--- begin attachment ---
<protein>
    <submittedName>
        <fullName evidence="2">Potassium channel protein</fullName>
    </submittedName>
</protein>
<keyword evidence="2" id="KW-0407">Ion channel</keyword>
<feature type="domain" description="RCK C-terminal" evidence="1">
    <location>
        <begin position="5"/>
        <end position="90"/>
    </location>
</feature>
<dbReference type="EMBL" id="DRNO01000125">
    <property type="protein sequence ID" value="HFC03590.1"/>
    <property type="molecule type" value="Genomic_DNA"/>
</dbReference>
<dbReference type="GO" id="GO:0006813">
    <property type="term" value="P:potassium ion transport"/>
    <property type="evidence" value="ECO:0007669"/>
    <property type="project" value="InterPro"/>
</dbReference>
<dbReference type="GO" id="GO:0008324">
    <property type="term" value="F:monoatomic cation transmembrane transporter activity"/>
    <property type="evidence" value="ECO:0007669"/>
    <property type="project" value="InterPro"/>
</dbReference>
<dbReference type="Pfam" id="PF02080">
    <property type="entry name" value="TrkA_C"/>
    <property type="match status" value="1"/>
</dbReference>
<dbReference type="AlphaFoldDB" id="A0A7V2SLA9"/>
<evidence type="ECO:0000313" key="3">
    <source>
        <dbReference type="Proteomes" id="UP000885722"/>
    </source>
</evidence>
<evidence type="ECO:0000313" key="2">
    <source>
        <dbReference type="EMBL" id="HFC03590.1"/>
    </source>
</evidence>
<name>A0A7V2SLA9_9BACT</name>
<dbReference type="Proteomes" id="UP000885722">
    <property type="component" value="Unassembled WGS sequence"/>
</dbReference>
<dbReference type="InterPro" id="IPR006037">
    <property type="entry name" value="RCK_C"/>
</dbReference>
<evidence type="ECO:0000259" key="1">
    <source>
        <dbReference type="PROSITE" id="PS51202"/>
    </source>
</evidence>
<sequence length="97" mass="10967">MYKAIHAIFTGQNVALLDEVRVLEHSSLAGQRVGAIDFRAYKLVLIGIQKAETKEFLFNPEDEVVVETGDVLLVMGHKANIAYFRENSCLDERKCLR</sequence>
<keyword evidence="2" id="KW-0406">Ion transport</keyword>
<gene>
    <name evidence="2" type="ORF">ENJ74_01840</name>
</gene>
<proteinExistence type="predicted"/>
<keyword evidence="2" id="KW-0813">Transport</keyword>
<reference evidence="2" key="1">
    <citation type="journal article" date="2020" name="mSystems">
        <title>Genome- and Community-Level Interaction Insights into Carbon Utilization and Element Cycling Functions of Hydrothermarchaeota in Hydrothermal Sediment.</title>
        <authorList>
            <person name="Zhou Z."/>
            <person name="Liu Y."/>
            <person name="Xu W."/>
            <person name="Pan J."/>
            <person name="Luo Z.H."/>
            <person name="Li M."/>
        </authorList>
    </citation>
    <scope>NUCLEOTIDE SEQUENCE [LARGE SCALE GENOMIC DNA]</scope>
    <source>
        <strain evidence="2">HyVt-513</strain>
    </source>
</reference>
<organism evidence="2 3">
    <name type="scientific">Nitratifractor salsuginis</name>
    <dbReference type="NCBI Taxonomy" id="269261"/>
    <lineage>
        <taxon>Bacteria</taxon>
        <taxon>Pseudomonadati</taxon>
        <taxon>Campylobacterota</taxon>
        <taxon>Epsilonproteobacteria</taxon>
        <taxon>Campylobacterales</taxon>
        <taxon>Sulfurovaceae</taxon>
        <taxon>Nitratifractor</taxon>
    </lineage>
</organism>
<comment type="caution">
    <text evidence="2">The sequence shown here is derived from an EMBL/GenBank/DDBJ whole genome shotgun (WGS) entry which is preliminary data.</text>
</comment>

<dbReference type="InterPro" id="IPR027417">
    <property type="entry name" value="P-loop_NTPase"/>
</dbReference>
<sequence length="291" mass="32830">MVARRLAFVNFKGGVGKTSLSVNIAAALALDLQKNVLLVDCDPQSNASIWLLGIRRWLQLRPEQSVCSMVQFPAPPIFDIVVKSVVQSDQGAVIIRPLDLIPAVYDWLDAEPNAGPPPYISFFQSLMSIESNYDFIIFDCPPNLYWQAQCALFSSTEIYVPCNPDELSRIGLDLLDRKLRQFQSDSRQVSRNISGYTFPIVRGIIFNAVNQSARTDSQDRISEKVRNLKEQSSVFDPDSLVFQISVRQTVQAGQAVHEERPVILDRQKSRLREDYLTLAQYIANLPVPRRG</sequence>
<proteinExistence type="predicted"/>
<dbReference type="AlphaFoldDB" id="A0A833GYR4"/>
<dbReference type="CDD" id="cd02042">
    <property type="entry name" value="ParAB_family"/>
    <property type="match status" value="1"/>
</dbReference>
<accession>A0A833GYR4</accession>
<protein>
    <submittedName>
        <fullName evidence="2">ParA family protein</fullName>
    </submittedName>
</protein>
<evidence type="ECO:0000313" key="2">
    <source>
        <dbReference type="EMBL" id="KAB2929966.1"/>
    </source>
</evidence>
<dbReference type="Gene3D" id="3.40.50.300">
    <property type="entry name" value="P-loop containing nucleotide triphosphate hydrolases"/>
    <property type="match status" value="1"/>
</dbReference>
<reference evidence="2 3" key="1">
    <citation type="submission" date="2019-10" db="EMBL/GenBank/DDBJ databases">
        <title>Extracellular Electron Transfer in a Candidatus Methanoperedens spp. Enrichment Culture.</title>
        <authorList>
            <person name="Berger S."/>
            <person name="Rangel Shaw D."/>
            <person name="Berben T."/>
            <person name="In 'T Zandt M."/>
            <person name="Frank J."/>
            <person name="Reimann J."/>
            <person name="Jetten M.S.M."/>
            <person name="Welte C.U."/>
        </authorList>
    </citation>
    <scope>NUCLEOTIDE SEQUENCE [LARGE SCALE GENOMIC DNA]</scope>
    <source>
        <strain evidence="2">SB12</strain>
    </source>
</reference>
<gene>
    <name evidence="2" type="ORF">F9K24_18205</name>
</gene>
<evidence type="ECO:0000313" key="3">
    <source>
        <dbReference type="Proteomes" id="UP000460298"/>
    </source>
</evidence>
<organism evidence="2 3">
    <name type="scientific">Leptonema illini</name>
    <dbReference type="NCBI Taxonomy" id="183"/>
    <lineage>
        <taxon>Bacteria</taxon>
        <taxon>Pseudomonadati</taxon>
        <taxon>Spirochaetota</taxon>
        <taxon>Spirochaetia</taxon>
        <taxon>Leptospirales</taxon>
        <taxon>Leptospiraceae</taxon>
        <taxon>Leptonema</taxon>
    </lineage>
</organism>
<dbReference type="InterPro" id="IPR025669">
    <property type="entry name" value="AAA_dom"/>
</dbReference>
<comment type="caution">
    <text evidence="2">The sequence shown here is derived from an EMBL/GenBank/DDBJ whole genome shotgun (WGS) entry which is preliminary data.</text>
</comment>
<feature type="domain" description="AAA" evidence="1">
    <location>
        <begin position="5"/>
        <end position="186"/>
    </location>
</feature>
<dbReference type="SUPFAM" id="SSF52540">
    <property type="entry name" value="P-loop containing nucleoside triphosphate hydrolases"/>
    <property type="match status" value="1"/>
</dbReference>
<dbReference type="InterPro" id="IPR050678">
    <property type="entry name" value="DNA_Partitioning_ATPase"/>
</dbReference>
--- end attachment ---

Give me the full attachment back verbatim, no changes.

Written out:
<protein>
    <submittedName>
        <fullName evidence="2">Potassium channel protein</fullName>
    </submittedName>
</protein>
<keyword evidence="2" id="KW-0407">Ion channel</keyword>
<feature type="domain" description="RCK C-terminal" evidence="1">
    <location>
        <begin position="5"/>
        <end position="90"/>
    </location>
</feature>
<dbReference type="EMBL" id="DRNO01000125">
    <property type="protein sequence ID" value="HFC03590.1"/>
    <property type="molecule type" value="Genomic_DNA"/>
</dbReference>
<dbReference type="GO" id="GO:0006813">
    <property type="term" value="P:potassium ion transport"/>
    <property type="evidence" value="ECO:0007669"/>
    <property type="project" value="InterPro"/>
</dbReference>
<dbReference type="GO" id="GO:0008324">
    <property type="term" value="F:monoatomic cation transmembrane transporter activity"/>
    <property type="evidence" value="ECO:0007669"/>
    <property type="project" value="InterPro"/>
</dbReference>
<dbReference type="Pfam" id="PF02080">
    <property type="entry name" value="TrkA_C"/>
    <property type="match status" value="1"/>
</dbReference>
<dbReference type="AlphaFoldDB" id="A0A7V2SLA9"/>
<evidence type="ECO:0000313" key="3">
    <source>
        <dbReference type="Proteomes" id="UP000885722"/>
    </source>
</evidence>
<evidence type="ECO:0000313" key="2">
    <source>
        <dbReference type="EMBL" id="HFC03590.1"/>
    </source>
</evidence>
<name>A0A7V2SLA9_9BACT</name>
<dbReference type="Proteomes" id="UP000885722">
    <property type="component" value="Unassembled WGS sequence"/>
</dbReference>
<dbReference type="InterPro" id="IPR006037">
    <property type="entry name" value="RCK_C"/>
</dbReference>
<evidence type="ECO:0000259" key="1">
    <source>
        <dbReference type="PROSITE" id="PS51202"/>
    </source>
</evidence>
<sequence length="97" mass="10967">MYKAIHAIFTGQNVALLDEVRVLEHSSLAGQRVGAIDFRAYKLVLIGIQKAETKEFLFNPEDEVVVETGDVLLVMGHKANIAYFRENSCLDERKCLR</sequence>
<keyword evidence="2" id="KW-0406">Ion transport</keyword>
<gene>
    <name evidence="2" type="ORF">ENJ74_01840</name>
</gene>
<proteinExistence type="predicted"/>
<keyword evidence="2" id="KW-0813">Transport</keyword>
<reference evidence="2" key="1">
    <citation type="journal article" date="2020" name="mSystems">
        <title>Genome- and Community-Level Interaction Insights into Carbon Utilization and Element Cycling Functions of Hydrothermarchaeota in Hydrothermal Sediment.</title>
        <authorList>
            <person name="Zhou Z."/>
            <person name="Liu Y."/>
            <person name="Xu W."/>
            <person name="Pan J."/>
            <person name="Luo Z.H."/>
            <person name="Li M."/>
        </authorList>
    </citation>
    <scope>NUCLEOTIDE SEQUENCE [LARGE SCALE GENOMIC DNA]</scope>
    <source>
        <strain evidence="2">HyVt-513</strain>
    </source>
</reference>
<organism evidence="2 3">
    <name type="scientific">Nitratifractor salsuginis</name>
    <dbReference type="NCBI Taxonomy" id="269261"/>
    <lineage>
        <taxon>Bacteria</taxon>
        <taxon>Pseudomonadati</taxon>
        <taxon>Campylobacterota</taxon>
        <taxon>Epsilonproteobacteria</taxon>
        <taxon>Campylobacterales</taxon>
        <taxon>Sulfurovaceae</taxon>
        <taxon>Nitratifractor</taxon>
    </lineage>
</organism>
<comment type="caution">
    <text evidence="2">The sequence shown here is derived from an EMBL/GenBank/DDBJ whole genome shotgun (WGS) entry which is preliminary data.</text>
</comment>

<dbReference type="InterPro" id="IPR027417">
    <property type="entry name" value="P-loop_NTPase"/>
</dbReference>
<sequence length="291" mass="32830">MVARRLAFVNFKGGVGKTSLSVNIAAALALDLQKNVLLVDCDPQSNASIWLLGIRRWLQLRPEQSVCSMVQFPAPPIFDIVVKSVVQSDQGAVIIRPLDLIPAVYDWLDAEPNAGPPPYISFFQSLMSIESNYDFIIFDCPPNLYWQAQCALFSSTEIYVPCNPDELSRIGLDLLDRKLRQFQSDSRQVSRNISGYTFPIVRGIIFNAVNQSARTDSQDRISEKVRNLKEQSSVFDPDSLVFQISVRQTVQAGQAVHEERPVILDRQKSRLREDYLTLAQYIANLPVPRRG</sequence>
<proteinExistence type="predicted"/>
<dbReference type="AlphaFoldDB" id="A0A833GYR4"/>
<dbReference type="CDD" id="cd02042">
    <property type="entry name" value="ParAB_family"/>
    <property type="match status" value="1"/>
</dbReference>
<accession>A0A833GYR4</accession>
<protein>
    <submittedName>
        <fullName evidence="2">ParA family protein</fullName>
    </submittedName>
</protein>
<evidence type="ECO:0000313" key="2">
    <source>
        <dbReference type="EMBL" id="KAB2929966.1"/>
    </source>
</evidence>
<dbReference type="Gene3D" id="3.40.50.300">
    <property type="entry name" value="P-loop containing nucleotide triphosphate hydrolases"/>
    <property type="match status" value="1"/>
</dbReference>
<reference evidence="2 3" key="1">
    <citation type="submission" date="2019-10" db="EMBL/GenBank/DDBJ databases">
        <title>Extracellular Electron Transfer in a Candidatus Methanoperedens spp. Enrichment Culture.</title>
        <authorList>
            <person name="Berger S."/>
            <person name="Rangel Shaw D."/>
            <person name="Berben T."/>
            <person name="In 'T Zandt M."/>
            <person name="Frank J."/>
            <person name="Reimann J."/>
            <person name="Jetten M.S.M."/>
            <person name="Welte C.U."/>
        </authorList>
    </citation>
    <scope>NUCLEOTIDE SEQUENCE [LARGE SCALE GENOMIC DNA]</scope>
    <source>
        <strain evidence="2">SB12</strain>
    </source>
</reference>
<gene>
    <name evidence="2" type="ORF">F9K24_18205</name>
</gene>
<evidence type="ECO:0000313" key="3">
    <source>
        <dbReference type="Proteomes" id="UP000460298"/>
    </source>
</evidence>
<organism evidence="2 3">
    <name type="scientific">Leptonema illini</name>
    <dbReference type="NCBI Taxonomy" id="183"/>
    <lineage>
        <taxon>Bacteria</taxon>
        <taxon>Pseudomonadati</taxon>
        <taxon>Spirochaetota</taxon>
        <taxon>Spirochaetia</taxon>
        <taxon>Leptospirales</taxon>
        <taxon>Leptospiraceae</taxon>
        <taxon>Leptonema</taxon>
    </lineage>
</organism>
<dbReference type="InterPro" id="IPR025669">
    <property type="entry name" value="AAA_dom"/>
</dbReference>
<comment type="caution">
    <text evidence="2">The sequence shown here is derived from an EMBL/GenBank/DDBJ whole genome shotgun (WGS) entry which is preliminary data.</text>
</comment>
<feature type="domain" description="AAA" evidence="1">
    <location>
        <begin position="5"/>
        <end position="186"/>
    </location>
</feature>
<dbReference type="SUPFAM" id="SSF52540">
    <property type="entry name" value="P-loop containing nucleoside triphosphate hydrolases"/>
    <property type="match status" value="1"/>
</dbReference>
<dbReference type="InterPro" id="IPR050678">
    <property type="entry name" value="DNA_Partitioning_ATPase"/>
</dbReference>